FARGO, N.D. — Researchers at North Dakota State University (NDSU) recently completed an inaugural study on the economic contributions of agriculture to the state of North Dakota. Results show a contribution of nearly $31 billion to the economy and more than 110,000 jobs.
The NDSU Department of Agribusiness and Applied Economics and the NDSU Center for Social Research partnered to capture the economic contributions of all segments of agriculture in a single, comprehensive assessment.
“This examination is the first time that agriculture has been broadly defined to include all aspects of the industry,” says Nancy Hodur, director for the NDSU Center for Social Research. “Past studies looked only at a single segment of agriculture, such as an individual commodity.”
“Agriculture in North Dakota is much more than farm production and includes handling, transportation, processing and manufacturing,” says Dean Bangsund, NDSU Department of Agribusiness and Applied Economics research scientist. “When all of agriculture is combined, its impact is significant.”
Key data from the study show that:
- Agriculture represents 20% to 25% of the state’s economy.
- The total economic contribution is $30.8 billion.
- One out of every five jobs in the state is supported by agriculture.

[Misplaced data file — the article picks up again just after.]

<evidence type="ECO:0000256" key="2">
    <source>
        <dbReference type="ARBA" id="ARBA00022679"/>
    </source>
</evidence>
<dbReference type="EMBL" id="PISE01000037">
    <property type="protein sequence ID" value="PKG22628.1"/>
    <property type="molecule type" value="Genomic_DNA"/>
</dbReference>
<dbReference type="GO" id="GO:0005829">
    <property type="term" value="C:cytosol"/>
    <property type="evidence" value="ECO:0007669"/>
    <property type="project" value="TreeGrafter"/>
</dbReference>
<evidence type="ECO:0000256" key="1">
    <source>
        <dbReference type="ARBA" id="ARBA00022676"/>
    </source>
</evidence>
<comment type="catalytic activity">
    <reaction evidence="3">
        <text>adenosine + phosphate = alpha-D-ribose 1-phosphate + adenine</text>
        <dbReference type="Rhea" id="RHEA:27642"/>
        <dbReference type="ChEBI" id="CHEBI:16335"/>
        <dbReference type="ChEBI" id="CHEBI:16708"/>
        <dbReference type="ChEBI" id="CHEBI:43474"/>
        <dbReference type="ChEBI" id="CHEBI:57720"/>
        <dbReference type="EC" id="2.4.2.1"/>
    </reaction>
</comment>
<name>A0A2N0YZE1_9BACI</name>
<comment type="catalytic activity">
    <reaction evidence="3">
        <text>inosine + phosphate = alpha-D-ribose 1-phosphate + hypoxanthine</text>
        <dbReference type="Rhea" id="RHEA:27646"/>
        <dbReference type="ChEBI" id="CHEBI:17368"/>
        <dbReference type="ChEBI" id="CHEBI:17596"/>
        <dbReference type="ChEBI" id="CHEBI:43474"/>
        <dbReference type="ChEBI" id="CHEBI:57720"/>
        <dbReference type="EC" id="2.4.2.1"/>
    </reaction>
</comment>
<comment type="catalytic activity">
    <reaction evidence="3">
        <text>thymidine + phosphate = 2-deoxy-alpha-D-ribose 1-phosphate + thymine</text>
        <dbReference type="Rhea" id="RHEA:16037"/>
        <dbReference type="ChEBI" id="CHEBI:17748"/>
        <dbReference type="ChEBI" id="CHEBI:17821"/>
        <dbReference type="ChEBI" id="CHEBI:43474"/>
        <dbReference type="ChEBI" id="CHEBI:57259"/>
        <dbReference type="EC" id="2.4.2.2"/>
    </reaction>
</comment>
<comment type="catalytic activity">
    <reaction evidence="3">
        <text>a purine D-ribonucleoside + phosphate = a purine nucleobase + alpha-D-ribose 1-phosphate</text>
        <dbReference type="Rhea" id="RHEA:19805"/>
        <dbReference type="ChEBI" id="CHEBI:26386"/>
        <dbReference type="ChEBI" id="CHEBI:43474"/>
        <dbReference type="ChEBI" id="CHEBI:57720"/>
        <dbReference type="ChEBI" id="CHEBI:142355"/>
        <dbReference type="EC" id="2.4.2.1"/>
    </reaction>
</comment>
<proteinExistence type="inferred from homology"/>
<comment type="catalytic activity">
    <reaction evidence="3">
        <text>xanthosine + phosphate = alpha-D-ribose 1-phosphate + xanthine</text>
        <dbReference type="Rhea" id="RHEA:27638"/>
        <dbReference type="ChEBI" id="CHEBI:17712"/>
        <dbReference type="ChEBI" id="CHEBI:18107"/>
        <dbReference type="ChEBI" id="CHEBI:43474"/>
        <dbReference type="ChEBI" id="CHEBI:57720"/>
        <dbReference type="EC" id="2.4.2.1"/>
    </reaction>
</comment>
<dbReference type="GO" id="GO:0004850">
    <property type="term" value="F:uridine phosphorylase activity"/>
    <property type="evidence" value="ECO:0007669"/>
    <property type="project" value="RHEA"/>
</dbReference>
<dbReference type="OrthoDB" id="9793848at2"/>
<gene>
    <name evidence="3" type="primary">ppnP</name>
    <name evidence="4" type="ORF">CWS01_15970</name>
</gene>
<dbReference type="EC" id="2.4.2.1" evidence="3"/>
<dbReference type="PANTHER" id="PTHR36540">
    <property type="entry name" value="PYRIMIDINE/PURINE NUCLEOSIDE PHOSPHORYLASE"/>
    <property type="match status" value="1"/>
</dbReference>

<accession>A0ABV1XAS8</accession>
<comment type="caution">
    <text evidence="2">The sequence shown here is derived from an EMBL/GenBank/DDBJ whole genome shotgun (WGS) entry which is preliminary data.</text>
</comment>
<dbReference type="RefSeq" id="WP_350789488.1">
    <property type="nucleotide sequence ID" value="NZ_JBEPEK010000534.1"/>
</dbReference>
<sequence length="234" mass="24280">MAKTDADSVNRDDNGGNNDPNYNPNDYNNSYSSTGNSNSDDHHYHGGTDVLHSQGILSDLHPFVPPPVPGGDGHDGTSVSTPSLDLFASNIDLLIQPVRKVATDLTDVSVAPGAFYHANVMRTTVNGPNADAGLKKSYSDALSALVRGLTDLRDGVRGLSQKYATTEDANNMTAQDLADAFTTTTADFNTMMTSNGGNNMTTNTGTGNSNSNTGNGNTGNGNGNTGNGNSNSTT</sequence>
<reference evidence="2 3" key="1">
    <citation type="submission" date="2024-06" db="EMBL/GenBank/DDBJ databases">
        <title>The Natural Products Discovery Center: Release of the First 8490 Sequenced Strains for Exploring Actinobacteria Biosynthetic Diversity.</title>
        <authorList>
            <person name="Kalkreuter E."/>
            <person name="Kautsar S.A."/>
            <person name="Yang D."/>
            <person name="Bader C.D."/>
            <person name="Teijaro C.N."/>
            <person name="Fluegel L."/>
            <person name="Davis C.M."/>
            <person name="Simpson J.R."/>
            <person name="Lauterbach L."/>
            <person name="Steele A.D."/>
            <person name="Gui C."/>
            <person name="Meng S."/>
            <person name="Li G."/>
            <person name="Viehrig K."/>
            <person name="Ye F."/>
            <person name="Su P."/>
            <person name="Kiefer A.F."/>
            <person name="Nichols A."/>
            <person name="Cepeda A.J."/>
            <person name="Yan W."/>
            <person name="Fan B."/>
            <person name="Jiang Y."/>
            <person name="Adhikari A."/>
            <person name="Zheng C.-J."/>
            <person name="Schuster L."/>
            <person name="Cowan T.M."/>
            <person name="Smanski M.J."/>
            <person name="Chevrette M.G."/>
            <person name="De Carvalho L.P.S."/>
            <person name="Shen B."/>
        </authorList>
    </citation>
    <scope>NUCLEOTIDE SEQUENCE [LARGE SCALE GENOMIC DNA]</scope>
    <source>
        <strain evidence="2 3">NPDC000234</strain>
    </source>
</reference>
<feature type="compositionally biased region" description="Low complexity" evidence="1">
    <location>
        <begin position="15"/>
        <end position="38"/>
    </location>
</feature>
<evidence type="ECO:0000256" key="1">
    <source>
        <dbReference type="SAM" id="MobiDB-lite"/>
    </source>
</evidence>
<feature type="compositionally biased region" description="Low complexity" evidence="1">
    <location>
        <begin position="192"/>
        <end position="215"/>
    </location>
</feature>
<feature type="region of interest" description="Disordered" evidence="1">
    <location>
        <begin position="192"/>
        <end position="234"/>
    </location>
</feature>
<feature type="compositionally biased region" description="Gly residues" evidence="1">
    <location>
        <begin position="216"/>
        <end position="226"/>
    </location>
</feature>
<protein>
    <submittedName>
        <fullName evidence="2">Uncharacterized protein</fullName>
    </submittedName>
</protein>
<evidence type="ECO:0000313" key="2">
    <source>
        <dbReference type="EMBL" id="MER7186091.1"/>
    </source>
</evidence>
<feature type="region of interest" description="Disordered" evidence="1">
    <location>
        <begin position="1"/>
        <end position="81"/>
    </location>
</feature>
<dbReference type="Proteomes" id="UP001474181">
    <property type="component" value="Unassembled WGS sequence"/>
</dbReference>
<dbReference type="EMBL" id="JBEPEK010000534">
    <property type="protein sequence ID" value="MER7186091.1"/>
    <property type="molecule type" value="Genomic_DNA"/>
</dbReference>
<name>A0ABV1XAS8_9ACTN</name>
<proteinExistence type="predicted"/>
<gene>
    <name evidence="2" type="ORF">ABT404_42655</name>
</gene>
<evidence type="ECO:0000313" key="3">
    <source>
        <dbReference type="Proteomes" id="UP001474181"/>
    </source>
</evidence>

- Of the 110,480 agriculture-related jobs in the state, about 43,000 jobs are involved directly in agricultural production and processing, and about 67,400 jobs are required to support the agriculture industry.
- Labor income for agriculture-related jobs is $7 billion.
“The data shows that agriculture’s impact is far broader than farms and rural communities,” says Hodur. “This study demonstrates the breadth of agriculture and its importance to not only rural North Dakota but the entire state.”
“Agriculture is critical to North Dakota’s economy and is a driver of economic activity in all 53 counties,” says Greg Lardy, vice president for Agricultural Affairs at NDSU. “This study provides the baseline data needed to help move the industry forward. As the state adds additional value-added processing capacity, the economic contribution of agriculture will continue to grow.”
The study was funded by the American Crystal Sugar Company, Minn-Dak Farmers Cooperative, North Dakota Corn Utilization Council, North Dakota Dry Bean Council, North Dakota Farmers Union, North Dakota Soybean Council, North Dakota Stockmen’s Association, Northern Canola Growers Association, Northern Pulse Growers Association, and Red River Valley Sugarbeet Growers Association.
A detailed summary of the report is available online at www.ndsu.edu/agriculture/ag-home/publications/north-dakota-agriculture-industry-economic-contribution-analysis.
— NDSU Extension